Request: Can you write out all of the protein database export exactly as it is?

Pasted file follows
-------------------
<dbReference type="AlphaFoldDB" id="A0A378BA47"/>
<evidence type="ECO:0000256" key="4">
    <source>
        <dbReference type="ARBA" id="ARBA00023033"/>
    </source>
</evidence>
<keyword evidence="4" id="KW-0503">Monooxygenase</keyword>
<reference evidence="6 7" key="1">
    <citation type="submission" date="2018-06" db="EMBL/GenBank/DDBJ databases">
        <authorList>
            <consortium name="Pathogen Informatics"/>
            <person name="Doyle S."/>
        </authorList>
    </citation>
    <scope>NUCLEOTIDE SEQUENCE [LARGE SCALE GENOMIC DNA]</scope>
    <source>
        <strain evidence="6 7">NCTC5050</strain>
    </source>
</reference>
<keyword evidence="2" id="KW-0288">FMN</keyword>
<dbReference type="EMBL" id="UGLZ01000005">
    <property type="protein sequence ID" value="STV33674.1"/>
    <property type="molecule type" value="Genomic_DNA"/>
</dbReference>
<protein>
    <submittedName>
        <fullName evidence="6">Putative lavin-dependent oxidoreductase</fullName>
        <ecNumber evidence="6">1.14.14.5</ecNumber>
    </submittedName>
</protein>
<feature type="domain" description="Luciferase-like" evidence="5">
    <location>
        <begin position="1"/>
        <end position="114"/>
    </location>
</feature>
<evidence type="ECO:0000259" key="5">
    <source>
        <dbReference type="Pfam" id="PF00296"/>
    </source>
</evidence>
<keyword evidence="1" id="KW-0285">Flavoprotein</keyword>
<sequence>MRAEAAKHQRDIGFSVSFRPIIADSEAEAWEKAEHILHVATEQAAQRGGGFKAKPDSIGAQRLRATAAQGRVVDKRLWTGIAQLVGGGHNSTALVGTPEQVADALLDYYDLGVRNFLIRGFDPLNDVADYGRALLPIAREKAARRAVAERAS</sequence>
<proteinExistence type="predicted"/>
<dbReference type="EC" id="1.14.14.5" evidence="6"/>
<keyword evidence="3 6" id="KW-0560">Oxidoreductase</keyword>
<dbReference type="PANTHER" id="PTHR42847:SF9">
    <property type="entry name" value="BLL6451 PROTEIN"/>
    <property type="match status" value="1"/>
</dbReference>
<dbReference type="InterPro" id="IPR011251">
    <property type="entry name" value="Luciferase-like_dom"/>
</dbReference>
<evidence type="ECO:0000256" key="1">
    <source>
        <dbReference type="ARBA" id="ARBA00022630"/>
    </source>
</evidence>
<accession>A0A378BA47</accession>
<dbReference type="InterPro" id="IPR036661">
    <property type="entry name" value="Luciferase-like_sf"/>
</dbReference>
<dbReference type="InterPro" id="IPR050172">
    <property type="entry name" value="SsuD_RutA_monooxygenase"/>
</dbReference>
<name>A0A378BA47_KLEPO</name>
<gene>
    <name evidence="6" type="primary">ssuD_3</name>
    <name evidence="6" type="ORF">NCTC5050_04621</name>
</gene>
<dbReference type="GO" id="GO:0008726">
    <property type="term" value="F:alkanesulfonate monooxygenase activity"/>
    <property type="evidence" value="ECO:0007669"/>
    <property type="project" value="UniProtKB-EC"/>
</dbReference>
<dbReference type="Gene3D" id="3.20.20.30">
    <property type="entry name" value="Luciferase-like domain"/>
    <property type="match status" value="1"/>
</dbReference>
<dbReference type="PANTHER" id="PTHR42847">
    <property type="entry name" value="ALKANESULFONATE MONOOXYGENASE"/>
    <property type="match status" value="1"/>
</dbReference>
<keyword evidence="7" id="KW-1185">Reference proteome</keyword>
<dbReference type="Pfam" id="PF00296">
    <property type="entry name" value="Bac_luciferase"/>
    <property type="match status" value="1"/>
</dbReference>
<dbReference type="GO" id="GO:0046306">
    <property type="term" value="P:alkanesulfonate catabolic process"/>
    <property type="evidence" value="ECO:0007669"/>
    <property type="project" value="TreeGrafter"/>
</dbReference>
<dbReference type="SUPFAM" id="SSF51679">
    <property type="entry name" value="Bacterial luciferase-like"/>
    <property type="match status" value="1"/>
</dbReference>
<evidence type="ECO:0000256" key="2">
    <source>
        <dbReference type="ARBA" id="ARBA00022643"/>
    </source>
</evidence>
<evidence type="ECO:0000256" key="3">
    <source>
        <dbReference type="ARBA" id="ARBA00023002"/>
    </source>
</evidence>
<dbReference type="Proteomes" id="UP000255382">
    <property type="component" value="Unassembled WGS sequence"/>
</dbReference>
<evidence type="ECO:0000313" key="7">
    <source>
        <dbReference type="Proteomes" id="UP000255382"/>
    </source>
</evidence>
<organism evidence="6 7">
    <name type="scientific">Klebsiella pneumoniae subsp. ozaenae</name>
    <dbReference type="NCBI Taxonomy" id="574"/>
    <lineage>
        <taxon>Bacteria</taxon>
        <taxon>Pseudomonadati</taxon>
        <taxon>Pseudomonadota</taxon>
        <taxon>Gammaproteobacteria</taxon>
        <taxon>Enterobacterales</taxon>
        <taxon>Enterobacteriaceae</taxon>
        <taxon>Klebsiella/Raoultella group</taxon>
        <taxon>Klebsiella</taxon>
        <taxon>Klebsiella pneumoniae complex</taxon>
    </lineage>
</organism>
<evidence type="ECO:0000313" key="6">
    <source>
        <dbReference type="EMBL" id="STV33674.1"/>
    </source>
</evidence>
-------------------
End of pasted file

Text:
<dbReference type="AlphaFoldDB" id="A0A378BA47"/>
<evidence type="ECO:0000256" key="4">
    <source>
        <dbReference type="ARBA" id="ARBA00023033"/>
    </source>
</evidence>
<keyword evidence="4" id="KW-0503">Monooxygenase</keyword>
<reference evidence="6 7" key="1">
    <citation type="submission" date="2018-06" db="EMBL/GenBank/DDBJ databases">
        <authorList>
            <consortium name="Pathogen Informatics"/>
            <person name="Doyle S."/>
        </authorList>
    </citation>
    <scope>NUCLEOTIDE SEQUENCE [LARGE SCALE GENOMIC DNA]</scope>
    <source>
        <strain evidence="6 7">NCTC5050</strain>
    </source>
</reference>
<keyword evidence="2" id="KW-0288">FMN</keyword>
<dbReference type="EMBL" id="UGLZ01000005">
    <property type="protein sequence ID" value="STV33674.1"/>
    <property type="molecule type" value="Genomic_DNA"/>
</dbReference>
<protein>
    <submittedName>
        <fullName evidence="6">Putative lavin-dependent oxidoreductase</fullName>
        <ecNumber evidence="6">1.14.14.5</ecNumber>
    </submittedName>
</protein>
<feature type="domain" description="Luciferase-like" evidence="5">
    <location>
        <begin position="1"/>
        <end position="114"/>
    </location>
</feature>
<evidence type="ECO:0000259" key="5">
    <source>
        <dbReference type="Pfam" id="PF00296"/>
    </source>
</evidence>
<keyword evidence="1" id="KW-0285">Flavoprotein</keyword>
<sequence>MRAEAAKHQRDIGFSVSFRPIIADSEAEAWEKAEHILHVATEQAAQRGGGFKAKPDSIGAQRLRATAAQGRVVDKRLWTGIAQLVGGGHNSTALVGTPEQVADALLDYYDLGVRNFLIRGFDPLNDVADYGRALLPIAREKAARRAVAERAS</sequence>
<proteinExistence type="predicted"/>
<dbReference type="EC" id="1.14.14.5" evidence="6"/>
<keyword evidence="3 6" id="KW-0560">Oxidoreductase</keyword>
<dbReference type="PANTHER" id="PTHR42847:SF9">
    <property type="entry name" value="BLL6451 PROTEIN"/>
    <property type="match status" value="1"/>
</dbReference>
<dbReference type="InterPro" id="IPR011251">
    <property type="entry name" value="Luciferase-like_dom"/>
</dbReference>
<evidence type="ECO:0000256" key="1">
    <source>
        <dbReference type="ARBA" id="ARBA00022630"/>
    </source>
</evidence>
<accession>A0A378BA47</accession>
<dbReference type="InterPro" id="IPR036661">
    <property type="entry name" value="Luciferase-like_sf"/>
</dbReference>
<dbReference type="InterPro" id="IPR050172">
    <property type="entry name" value="SsuD_RutA_monooxygenase"/>
</dbReference>
<name>A0A378BA47_KLEPO</name>
<gene>
    <name evidence="6" type="primary">ssuD_3</name>
    <name evidence="6" type="ORF">NCTC5050_04621</name>
</gene>
<dbReference type="GO" id="GO:0008726">
    <property type="term" value="F:alkanesulfonate monooxygenase activity"/>
    <property type="evidence" value="ECO:0007669"/>
    <property type="project" value="UniProtKB-EC"/>
</dbReference>
<dbReference type="Gene3D" id="3.20.20.30">
    <property type="entry name" value="Luciferase-like domain"/>
    <property type="match status" value="1"/>
</dbReference>
<dbReference type="PANTHER" id="PTHR42847">
    <property type="entry name" value="ALKANESULFONATE MONOOXYGENASE"/>
    <property type="match status" value="1"/>
</dbReference>
<keyword evidence="7" id="KW-1185">Reference proteome</keyword>
<dbReference type="Pfam" id="PF00296">
    <property type="entry name" value="Bac_luciferase"/>
    <property type="match status" value="1"/>
</dbReference>
<dbReference type="GO" id="GO:0046306">
    <property type="term" value="P:alkanesulfonate catabolic process"/>
    <property type="evidence" value="ECO:0007669"/>
    <property type="project" value="TreeGrafter"/>
</dbReference>
<dbReference type="SUPFAM" id="SSF51679">
    <property type="entry name" value="Bacterial luciferase-like"/>
    <property type="match status" value="1"/>
</dbReference>
<evidence type="ECO:0000256" key="2">
    <source>
        <dbReference type="ARBA" id="ARBA00022643"/>
    </source>
</evidence>
<evidence type="ECO:0000256" key="3">
    <source>
        <dbReference type="ARBA" id="ARBA00023002"/>
    </source>
</evidence>
<dbReference type="Proteomes" id="UP000255382">
    <property type="component" value="Unassembled WGS sequence"/>
</dbReference>
<evidence type="ECO:0000313" key="7">
    <source>
        <dbReference type="Proteomes" id="UP000255382"/>
    </source>
</evidence>
<organism evidence="6 7">
    <name type="scientific">Klebsiella pneumoniae subsp. ozaenae</name>
    <dbReference type="NCBI Taxonomy" id="574"/>
    <lineage>
        <taxon>Bacteria</taxon>
        <taxon>Pseudomonadati</taxon>
        <taxon>Pseudomonadota</taxon>
        <taxon>Gammaproteobacteria</taxon>
        <taxon>Enterobacterales</taxon>
        <taxon>Enterobacteriaceae</taxon>
        <taxon>Klebsiella/Raoultella group</taxon>
        <taxon>Klebsiella</taxon>
        <taxon>Klebsiella pneumoniae complex</taxon>
    </lineage>
</organism>
<evidence type="ECO:0000313" key="6">
    <source>
        <dbReference type="EMBL" id="STV33674.1"/>
    </source>
</evidence>